buy Lyrica from canada By: Ariel Fixler
One of the chronic and terminal illness side effects not talked about at length or openly is ANGER. It comes in waves and sometimes the waves come crashing down. They drown the people around them. They make a mess of things. They cause people to quickly clear out and escape as if a storm had just hit and will take a long time to recover from. You almost need a relief fund for the anger storm.
For me personally, I was surprised how my illness OVERPOWERED ME. I was hoping I would be one of those warriors where my illness was constantly EMPOWERING ME. I wanted everyone to think OMG she is like so BRAVE. I thought I would be angry and feel isolated and sidelined, but knowing me these feelings would be my private internal battle. It would never overtake me. I am not that kind of person. I never wanted to be a product of my disease. Anger took over my body, mind and spirit in a way where I didn’t recognize my actions and words. It made be the bitter person I never ever wanted to be. I didn’t want to be mad at people who did not deserve it.
My anger would never spill out onto anyone else and make a mess of things. It would make me pick irrational fights. It made me lash out at those I feel weren’t there for me in the way I felt I needed (or was deserving of). My anger touched everyone around me. Those friends and family who were trying so hard to be there for me, but were also making mistakes. Those who tried to treat me normally and act like I wasn’t ill to normalize me and not make me weep openly.
I was surprised at how vocal I was about my disdain. Whether I confronted people, picked fights or used my writing to display my dismay and anger. Were my actions always right? Were they always fair? Probably NOT. I felt paralyzed by it all. If you know me well, you know I am a pretty jovial, non-confrontational and enthusiastic person. I loved bringing people together, being there for others and letting my inner and outer light shine through. I sound like a Hallmark card GAG…..sorry. The point is illness changed me. Cancer stripped me of the sunshine and the “light that shined inside of me”. It stripped me of the positivity I held so dear. My jaundice and liver failure made me surly and cruel. Every side effect and challenge I faced made more immobile and started to strip me of the “Fixler” I once remembered. Not only did I not physically recognize myself in the mirror, I didn’t recognize the verbose and cunning word play I engaged in. It was like my own real life version of the movie “Memento”.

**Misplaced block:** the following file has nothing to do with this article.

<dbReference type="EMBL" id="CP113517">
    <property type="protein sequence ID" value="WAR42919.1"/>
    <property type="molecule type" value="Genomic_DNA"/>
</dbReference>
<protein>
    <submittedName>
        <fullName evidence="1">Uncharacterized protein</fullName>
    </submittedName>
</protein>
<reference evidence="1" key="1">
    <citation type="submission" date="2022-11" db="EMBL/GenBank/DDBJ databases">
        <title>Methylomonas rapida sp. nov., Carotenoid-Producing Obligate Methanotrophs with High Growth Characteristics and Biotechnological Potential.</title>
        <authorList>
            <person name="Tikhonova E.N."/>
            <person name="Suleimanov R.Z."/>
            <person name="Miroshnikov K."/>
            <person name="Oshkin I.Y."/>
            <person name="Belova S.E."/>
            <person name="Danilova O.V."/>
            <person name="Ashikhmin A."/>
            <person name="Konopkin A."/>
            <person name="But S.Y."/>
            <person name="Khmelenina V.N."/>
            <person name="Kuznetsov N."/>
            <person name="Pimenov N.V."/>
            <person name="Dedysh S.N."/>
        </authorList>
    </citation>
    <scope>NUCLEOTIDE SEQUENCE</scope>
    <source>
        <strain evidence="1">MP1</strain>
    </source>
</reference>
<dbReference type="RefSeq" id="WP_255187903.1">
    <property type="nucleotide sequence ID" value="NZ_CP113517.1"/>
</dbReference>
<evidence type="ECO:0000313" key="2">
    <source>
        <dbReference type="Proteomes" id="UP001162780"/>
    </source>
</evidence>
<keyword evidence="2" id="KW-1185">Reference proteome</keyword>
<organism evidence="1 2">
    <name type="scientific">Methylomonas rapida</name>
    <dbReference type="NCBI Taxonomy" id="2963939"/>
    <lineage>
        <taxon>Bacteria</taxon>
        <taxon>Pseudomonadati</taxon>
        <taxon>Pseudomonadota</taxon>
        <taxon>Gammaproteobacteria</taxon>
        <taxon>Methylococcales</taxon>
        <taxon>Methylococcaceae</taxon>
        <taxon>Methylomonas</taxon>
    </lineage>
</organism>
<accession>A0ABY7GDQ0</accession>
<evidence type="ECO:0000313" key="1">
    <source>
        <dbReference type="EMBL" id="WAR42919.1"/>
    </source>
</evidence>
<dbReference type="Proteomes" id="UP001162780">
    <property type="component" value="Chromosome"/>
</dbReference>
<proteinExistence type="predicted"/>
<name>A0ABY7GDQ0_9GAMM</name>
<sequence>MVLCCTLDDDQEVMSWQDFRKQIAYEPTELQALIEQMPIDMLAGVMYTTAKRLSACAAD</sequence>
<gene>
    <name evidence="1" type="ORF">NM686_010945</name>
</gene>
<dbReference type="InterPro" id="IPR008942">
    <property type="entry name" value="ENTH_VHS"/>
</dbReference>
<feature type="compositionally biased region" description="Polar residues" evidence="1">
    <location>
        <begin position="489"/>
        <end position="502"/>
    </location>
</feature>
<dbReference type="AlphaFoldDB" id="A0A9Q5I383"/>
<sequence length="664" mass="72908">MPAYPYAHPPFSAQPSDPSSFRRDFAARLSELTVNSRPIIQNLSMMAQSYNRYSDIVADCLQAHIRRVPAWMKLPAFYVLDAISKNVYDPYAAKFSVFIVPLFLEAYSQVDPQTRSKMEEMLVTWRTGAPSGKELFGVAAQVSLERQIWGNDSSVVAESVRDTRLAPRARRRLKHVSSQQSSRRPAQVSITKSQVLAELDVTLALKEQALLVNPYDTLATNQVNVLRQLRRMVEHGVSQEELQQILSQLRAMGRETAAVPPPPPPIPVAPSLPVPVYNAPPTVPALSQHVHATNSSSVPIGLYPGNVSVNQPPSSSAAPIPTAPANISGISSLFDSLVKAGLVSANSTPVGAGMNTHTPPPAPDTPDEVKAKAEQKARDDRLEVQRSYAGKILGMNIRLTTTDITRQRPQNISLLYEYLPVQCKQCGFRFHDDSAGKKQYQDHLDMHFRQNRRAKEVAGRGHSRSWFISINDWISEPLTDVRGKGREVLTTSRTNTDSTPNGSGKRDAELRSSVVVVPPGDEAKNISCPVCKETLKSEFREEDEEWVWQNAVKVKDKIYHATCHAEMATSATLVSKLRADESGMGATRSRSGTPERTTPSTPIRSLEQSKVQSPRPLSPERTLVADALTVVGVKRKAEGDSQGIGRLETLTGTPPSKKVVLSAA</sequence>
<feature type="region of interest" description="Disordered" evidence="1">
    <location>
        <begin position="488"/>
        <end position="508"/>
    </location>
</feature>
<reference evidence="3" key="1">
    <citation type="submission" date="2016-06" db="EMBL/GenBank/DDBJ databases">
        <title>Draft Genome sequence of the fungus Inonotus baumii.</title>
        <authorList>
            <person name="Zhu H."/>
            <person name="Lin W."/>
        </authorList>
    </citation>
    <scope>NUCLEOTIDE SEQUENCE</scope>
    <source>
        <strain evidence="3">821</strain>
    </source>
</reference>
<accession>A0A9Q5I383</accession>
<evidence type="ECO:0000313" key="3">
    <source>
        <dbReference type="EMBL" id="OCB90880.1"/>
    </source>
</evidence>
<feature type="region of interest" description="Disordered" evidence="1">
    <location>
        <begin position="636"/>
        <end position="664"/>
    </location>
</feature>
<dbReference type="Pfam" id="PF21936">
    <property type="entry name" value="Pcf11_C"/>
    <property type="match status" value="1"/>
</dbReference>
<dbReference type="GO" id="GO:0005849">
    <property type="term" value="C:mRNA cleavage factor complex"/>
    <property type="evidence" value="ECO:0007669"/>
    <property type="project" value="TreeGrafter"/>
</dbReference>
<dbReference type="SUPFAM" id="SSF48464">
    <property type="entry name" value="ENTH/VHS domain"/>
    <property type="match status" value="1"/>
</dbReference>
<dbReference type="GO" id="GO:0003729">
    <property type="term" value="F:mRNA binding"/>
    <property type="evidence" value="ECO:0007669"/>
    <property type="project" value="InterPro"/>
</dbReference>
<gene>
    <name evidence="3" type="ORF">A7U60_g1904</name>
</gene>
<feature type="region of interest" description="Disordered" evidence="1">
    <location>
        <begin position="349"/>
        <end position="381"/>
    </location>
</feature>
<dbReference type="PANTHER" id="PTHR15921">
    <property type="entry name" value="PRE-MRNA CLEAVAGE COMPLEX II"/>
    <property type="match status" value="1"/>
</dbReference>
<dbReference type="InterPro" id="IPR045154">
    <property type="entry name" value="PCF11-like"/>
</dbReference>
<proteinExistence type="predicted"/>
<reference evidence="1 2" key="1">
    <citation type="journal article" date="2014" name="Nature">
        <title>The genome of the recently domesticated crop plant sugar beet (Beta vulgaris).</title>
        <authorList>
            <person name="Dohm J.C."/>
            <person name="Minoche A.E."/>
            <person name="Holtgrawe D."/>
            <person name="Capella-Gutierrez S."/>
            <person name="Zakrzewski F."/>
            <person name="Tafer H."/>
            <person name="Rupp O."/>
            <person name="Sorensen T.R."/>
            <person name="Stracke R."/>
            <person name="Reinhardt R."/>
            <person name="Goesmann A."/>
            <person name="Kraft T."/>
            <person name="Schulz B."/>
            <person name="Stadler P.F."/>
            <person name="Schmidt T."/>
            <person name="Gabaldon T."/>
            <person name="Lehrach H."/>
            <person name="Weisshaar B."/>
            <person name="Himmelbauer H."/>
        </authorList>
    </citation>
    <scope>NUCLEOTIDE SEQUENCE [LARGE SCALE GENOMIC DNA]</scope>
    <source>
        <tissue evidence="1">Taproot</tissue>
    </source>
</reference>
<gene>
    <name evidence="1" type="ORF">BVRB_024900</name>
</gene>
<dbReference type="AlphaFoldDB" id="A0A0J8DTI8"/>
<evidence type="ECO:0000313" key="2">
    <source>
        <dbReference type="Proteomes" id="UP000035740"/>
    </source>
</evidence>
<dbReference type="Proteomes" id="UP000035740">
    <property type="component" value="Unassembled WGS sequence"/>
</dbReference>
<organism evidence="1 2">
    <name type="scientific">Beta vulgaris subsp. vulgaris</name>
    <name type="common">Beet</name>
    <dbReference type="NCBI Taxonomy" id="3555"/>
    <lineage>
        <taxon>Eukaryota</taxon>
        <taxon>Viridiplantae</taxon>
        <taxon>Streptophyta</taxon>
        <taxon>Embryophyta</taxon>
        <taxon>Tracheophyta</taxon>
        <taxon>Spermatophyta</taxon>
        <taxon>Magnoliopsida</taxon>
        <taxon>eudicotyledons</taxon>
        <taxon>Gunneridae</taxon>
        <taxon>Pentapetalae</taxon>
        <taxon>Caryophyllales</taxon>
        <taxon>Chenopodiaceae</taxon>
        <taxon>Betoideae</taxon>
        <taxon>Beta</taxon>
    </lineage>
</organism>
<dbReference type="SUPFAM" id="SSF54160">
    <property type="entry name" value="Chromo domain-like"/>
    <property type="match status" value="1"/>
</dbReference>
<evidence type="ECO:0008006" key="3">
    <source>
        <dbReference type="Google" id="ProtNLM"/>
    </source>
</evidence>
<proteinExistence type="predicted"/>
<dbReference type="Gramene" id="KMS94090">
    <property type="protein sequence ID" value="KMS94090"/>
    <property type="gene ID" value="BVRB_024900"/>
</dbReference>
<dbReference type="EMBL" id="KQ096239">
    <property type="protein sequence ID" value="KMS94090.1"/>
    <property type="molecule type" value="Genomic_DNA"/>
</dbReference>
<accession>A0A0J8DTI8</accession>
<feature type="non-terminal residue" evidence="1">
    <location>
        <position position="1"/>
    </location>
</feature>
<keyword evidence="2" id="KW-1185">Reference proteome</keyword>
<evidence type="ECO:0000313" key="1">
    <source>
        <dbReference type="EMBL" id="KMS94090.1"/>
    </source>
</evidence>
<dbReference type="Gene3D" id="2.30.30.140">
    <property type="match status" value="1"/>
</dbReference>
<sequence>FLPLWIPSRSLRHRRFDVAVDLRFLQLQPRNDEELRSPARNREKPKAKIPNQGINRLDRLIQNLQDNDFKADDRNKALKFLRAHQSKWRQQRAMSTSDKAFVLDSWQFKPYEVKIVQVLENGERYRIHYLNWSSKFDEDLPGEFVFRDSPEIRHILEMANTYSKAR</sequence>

Who was this monster? I didn’t recognize my appearance in the mirror or the personality that went with it. This wasn’t the usual Fixler joke style of alliteration and quick-witted banter. Wit used to be passed back and forth like a comedy torch that shined bright and regal. This anger was irrational and pointed.
In my eyes, it was rational because no one knew my pain, fear, isolation, terror and sadness. I was jealous of everyone living their normal lives. I thought I had the right as Cancer patient to be this way. I assumed whoever stayed around to support me and was still fighting the good fight with me could take my bouts with anger. They were the winners in the game of Cancer”Survivor” Anger Edition. CBS never would want to buy the rights to my show though trust me. It was a test of sorts of who could handle me at both my worst and my best. Those people who were ready to stick around and stick up for me during the rational and irrational times. They were the last people standing. They were the tried and true support system.
One of my biggest regrets is how I “went at and after” people when I was grappling with my illness. I was charged up and fueled up with anger in my tank. It was unfair to put my grand expectations and hopes of how I thought I should be supported and loved. It was unfair to prejudge how often I should be communicated with, reached out to and loved. I felt the way of controlling that aspect and was to put up a wall before I could be hurt further by people’s intended and accidental actions.